Update on Lake Superior Outflows and Expected Conditions - August 2022
Anglers and other users of the St. Marys Rapids, please be advised that the St. Marys Rapids flows and water levels will increase in August. As of Friday, August 5, the St. Marys Rapids flow is expected to be approximately 923 cubic meters per second (m3/s) (32.6 thousand cubic feet per second (tcfs)). At these flows, some flooding of low-lying areas including recreation trails on Whitefish Island is expected, and everyone is encouraged to use extreme caution.
Outflows from Lake Superior and into Lake Michigan-Huron continue to be set in consideration of water levels upstream and downstream. The Board expects the total outflow to be 2,660 m3/s (93.9 tcfs) in August, which is as prescribed by Lake Superior Regulation Plan 2012. Compensating Works Gates #13 and #14 will be raised to a setting of 97 cm (39 in) open on Friday, August 5. Gate #16 will be closed now that sea lamprey trapping has been completed for the season. There will be no change to the setting of Gate #1, which supplies a flow of about 15 m3/s to the channel north of the Fishery Remedial Dike. Note that Gates #9 through #12 were adjusted on July 12 instead of July 6 as originally scheduled and posted in the July 1 news release. Gates #7 and #8 were raised as scheduled on July 6.
Water supplies were near average in the Lake Superior basin in July. Lake Superior rose 4 cm (1.6 in) last month, which is near the seasonal long-term average rise in July of 5 cm (2 in). Water supplies were drier than average in the Lake Michigan-Huron basin in July. As a result, Lake Michigan-Huron declined 2 cm (0.8 in) last month, while on average the lake remains stable in July.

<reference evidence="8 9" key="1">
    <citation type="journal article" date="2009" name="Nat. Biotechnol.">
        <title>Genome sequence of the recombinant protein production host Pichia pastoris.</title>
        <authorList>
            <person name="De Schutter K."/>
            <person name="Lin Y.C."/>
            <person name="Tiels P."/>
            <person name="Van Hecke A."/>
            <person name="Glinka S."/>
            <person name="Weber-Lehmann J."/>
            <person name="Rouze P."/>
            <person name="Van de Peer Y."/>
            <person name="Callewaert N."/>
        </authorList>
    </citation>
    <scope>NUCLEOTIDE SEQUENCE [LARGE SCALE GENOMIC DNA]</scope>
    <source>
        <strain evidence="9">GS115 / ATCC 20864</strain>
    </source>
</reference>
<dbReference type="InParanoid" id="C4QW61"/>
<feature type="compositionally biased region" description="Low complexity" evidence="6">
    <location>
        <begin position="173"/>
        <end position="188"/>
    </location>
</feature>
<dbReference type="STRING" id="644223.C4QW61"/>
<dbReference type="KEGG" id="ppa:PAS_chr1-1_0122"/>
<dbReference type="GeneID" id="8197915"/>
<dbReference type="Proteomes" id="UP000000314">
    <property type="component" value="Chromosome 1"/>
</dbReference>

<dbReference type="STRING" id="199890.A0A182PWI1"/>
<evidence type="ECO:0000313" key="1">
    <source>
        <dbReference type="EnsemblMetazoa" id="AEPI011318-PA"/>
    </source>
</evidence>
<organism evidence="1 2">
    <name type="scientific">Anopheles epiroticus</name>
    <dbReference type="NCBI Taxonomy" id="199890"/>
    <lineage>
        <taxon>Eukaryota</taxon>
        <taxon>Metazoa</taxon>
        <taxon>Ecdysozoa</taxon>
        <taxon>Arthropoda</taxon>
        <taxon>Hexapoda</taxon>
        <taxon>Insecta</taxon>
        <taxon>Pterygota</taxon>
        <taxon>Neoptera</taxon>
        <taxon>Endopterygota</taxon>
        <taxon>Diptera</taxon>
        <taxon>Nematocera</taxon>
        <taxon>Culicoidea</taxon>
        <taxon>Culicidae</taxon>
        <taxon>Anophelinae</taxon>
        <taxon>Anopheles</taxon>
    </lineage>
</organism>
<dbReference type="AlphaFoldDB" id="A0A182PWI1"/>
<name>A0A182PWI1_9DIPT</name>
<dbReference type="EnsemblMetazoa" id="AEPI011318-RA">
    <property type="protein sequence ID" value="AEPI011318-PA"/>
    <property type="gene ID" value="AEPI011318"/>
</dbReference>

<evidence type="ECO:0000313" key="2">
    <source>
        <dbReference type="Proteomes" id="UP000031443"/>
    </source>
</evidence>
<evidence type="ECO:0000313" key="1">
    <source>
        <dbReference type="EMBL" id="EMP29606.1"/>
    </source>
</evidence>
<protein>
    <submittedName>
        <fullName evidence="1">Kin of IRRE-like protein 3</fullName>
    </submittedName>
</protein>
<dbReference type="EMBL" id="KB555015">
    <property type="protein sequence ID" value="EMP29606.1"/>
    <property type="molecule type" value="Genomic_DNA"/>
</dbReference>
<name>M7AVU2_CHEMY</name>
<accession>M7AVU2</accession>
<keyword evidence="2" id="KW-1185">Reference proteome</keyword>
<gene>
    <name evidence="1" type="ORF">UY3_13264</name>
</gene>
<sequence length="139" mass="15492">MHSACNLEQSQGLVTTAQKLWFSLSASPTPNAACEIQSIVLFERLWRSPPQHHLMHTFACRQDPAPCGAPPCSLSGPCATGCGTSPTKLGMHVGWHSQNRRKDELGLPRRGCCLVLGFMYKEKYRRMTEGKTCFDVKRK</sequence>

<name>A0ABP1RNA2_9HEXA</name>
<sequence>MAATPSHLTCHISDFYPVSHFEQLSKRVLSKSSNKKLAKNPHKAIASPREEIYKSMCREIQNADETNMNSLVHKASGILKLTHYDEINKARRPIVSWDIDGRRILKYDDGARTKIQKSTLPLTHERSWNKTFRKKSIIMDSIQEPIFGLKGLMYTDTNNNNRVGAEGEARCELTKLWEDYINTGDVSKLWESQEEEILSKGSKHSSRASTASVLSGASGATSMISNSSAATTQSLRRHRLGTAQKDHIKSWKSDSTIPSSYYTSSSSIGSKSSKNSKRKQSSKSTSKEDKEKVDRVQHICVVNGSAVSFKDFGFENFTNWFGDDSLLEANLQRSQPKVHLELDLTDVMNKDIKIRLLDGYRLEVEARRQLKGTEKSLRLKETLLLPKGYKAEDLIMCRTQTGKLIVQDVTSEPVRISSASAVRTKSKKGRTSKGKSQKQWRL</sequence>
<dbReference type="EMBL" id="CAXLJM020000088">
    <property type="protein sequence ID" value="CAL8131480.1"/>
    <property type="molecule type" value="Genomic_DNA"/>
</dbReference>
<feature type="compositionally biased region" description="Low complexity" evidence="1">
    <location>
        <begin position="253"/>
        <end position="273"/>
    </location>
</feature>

At the beginning of August, the lake-wide water level of Lake Superior is 10 cm (3.9 in) above the seasonal long-term average (1918-2021) and 7 cm (2.8 in) above the level of a year ago. At beginning of August, the lake-wide level of Lake Michigan-Huron is 21 cm (8.3 in) above average, 22 cm (8.7 in) below the level of a year ago.
Depending on the weather and water supply conditions during the next month, Lake Superior may rise by as much as 8 cm (3.1 in) in August, or may begin its seasonal decline. Lake Michigan-Huron water levels may rise slightly in August or may decline by as much as 10 cm (3.9 in).
The International Lake Superior Board of Control is responsible for managing the control works on the St. Marys River and regulating the outflow from Lake Superior into Lake Michigan-Huron. Under any outflow regulation plan, the ability to regulate the flow through the St. Marys River does not mean that full control of the water levels of Lake Superior and Lake Michigan-Huron is possible. This is because the major factors affecting water supply to the Great Lakes (i.e. precipitation, evaporation, and runoff) cannot be controlled, and are difficult to accurately predict. Outflow management cannot eliminate the risk of extreme water levels from occurring during periods of severe weather and water supply conditions. Additional information can be found at the Board’s homepage: https://ijc.org/en/lsbc or on Facebook at: https://www.facebook.com/InternationalLakeSuperiorBoardOfControl